Effects of preparation temperature on gelation properties and molecular structure of high-amylose maize starch

Elina Vesterinen, Tapani Suortti, Karin Autio (Corresponding Author)

Research output: Contribution to journalArticleScientificpeer-review

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Abstract

In this study, 3% aqueous high‐amylose maize starch (Hylon VII) dispersions were heated to temperatures of 140–165°C. The onset and rate of gel formation was observed using a small‐strain oscillation rheometer as a function of temperature from 90 to 25°C. The gel formation clearly began earlier in high‐amylose starch paste preheated at lower temperatures, but the rate of gelation was slower and the resulting gel was weaker in comparison with starch pastes preheated at higher temperatures. In addition, the structure of the final gels was studied using large deformation compression measurements. The most rigid gel structure on the basis of small and large deformation tests was obtained for high‐amylose starch gel preheated to 150–152°C, depending on the type of measurement. The rate of gelation was also fastest in that temperature range. High‐amylose gels heated to higher temperatures lost their rigidity. The molecular weight distribution of starch molecules was measured by size‐exclusion chromatography. Heating caused extensive degradation of amylopectin, which had a great effect on amylose gel formation and the final gel properties of high‐amylose maize starch. Micrographs of Hylon VII gels showed that phase separation of starch components visible in light microscopy occurred on heating to higher temperatures.
Original languageEnglish
Pages (from-to)442-446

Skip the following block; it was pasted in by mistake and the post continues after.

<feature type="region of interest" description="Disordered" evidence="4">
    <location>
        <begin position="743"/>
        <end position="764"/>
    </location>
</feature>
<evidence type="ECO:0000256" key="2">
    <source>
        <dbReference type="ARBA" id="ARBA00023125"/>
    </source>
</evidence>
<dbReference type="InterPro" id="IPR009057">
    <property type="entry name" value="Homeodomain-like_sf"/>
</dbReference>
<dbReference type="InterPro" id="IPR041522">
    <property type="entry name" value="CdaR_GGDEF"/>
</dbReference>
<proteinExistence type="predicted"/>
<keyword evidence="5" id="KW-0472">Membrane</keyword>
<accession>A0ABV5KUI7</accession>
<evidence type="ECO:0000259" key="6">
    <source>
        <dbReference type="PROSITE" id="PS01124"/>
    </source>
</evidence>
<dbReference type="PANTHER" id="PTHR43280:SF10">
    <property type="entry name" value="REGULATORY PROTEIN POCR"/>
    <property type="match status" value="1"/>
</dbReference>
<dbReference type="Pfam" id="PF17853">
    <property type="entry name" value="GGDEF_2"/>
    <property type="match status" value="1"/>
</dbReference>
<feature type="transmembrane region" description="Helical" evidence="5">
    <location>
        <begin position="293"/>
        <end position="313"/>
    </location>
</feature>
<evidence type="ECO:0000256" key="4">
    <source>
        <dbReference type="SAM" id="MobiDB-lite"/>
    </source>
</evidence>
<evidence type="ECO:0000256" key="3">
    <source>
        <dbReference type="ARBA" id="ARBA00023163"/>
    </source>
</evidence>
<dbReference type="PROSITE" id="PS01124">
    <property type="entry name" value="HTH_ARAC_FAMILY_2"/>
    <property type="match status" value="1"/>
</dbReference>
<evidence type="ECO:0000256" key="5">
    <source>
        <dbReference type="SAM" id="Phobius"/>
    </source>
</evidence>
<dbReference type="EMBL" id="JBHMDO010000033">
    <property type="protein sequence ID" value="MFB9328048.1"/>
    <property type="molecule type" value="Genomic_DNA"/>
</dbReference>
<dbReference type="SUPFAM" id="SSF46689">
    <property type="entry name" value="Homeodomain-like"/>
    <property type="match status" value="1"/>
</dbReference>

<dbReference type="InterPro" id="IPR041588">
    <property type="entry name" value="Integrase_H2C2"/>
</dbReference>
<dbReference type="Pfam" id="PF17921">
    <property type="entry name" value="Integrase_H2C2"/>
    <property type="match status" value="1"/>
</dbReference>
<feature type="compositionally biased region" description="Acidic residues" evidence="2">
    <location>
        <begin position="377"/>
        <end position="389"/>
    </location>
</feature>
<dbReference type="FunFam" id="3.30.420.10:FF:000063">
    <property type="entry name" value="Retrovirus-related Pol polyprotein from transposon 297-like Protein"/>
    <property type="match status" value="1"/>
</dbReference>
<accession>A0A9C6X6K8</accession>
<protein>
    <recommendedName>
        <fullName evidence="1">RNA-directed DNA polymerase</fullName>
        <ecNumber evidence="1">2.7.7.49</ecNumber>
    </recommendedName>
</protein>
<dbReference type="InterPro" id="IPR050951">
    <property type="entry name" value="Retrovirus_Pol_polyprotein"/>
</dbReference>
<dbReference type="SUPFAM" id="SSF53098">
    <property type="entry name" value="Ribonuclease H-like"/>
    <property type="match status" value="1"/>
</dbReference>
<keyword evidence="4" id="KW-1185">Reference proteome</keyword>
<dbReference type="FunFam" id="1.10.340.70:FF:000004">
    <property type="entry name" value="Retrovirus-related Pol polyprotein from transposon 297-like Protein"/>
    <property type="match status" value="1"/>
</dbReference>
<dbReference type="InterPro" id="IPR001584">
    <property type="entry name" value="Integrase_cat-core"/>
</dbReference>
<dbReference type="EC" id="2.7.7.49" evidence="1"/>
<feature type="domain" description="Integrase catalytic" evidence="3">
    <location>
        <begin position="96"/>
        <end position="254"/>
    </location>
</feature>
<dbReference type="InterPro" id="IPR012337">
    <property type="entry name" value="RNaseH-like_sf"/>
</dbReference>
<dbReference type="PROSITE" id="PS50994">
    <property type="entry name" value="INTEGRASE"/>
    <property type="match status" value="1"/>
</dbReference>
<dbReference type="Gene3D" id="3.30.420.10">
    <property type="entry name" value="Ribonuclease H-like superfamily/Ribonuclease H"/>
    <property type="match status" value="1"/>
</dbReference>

Number of pages5
JournalCereal Chemistry
Volume78
Issue number4
DOIs
Publication statusPublished - 2001
MoE publication typeA1 Journal article-refereed

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Amylose
Gelation
gelation
corn starch
Molecular Structure
amylose
chemical structure
Starch
Molecular structure
Zea mays
Gels
gels
Temperature
temperature
starch
Hyla
Ointments
Heating
heat
Amylopectin

Cite this

Vesterinen, Elina ; Suortti, Tapani ; Autio, Karin. / Effects of preparation temperature on gelation properties and molecular structure of high-amylose maize starch. In: Cereal Chemistry. 2001 ; Vol. 78, No. 4. pp. 442-446.
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title = "Effects of preparation temperature on gelation properties and molecular structure of high-amylose maize starch",
abstract = "In this study, 3{\%} aqueous high‐amylose maize starch (Hylon VII) dispersions were heated to temperatures of 140–165°C. The onset and rate of gel formation was observed using a small‐strain oscillation rheometer as a function of temperature from 90 to 25°C. The gel formation clearly began earlier in high‐amylose starch paste preheated at lower temperatures, but the rate of gelation was slower and the resulting gel was weaker in comparison with starch pastes preheated at higher temperatures. In addition, the structure of the final gels was studied using large deformation compression measurements. The most rigid gel structure on the basis of small and large deformation tests was obtained for high‐amylose starch gel preheated to 150–152°C, depending on the type of measurement. The rate of gelation was also fastest in that temperature range. High‐amylose gels heated to higher temperatures lost their rigidity. The molecular weight distribution of starch molecules was measured by size‐exclusion chromatography. Heating caused extensive degradation of amylopectin, which had a great effect on amylose gel formation and the final gel properties of high‐amylose maize starch. Micrographs of Hylon VII gels showed that phase separation of starch components visible in light microscopy occurred on heating to higher temperatures.",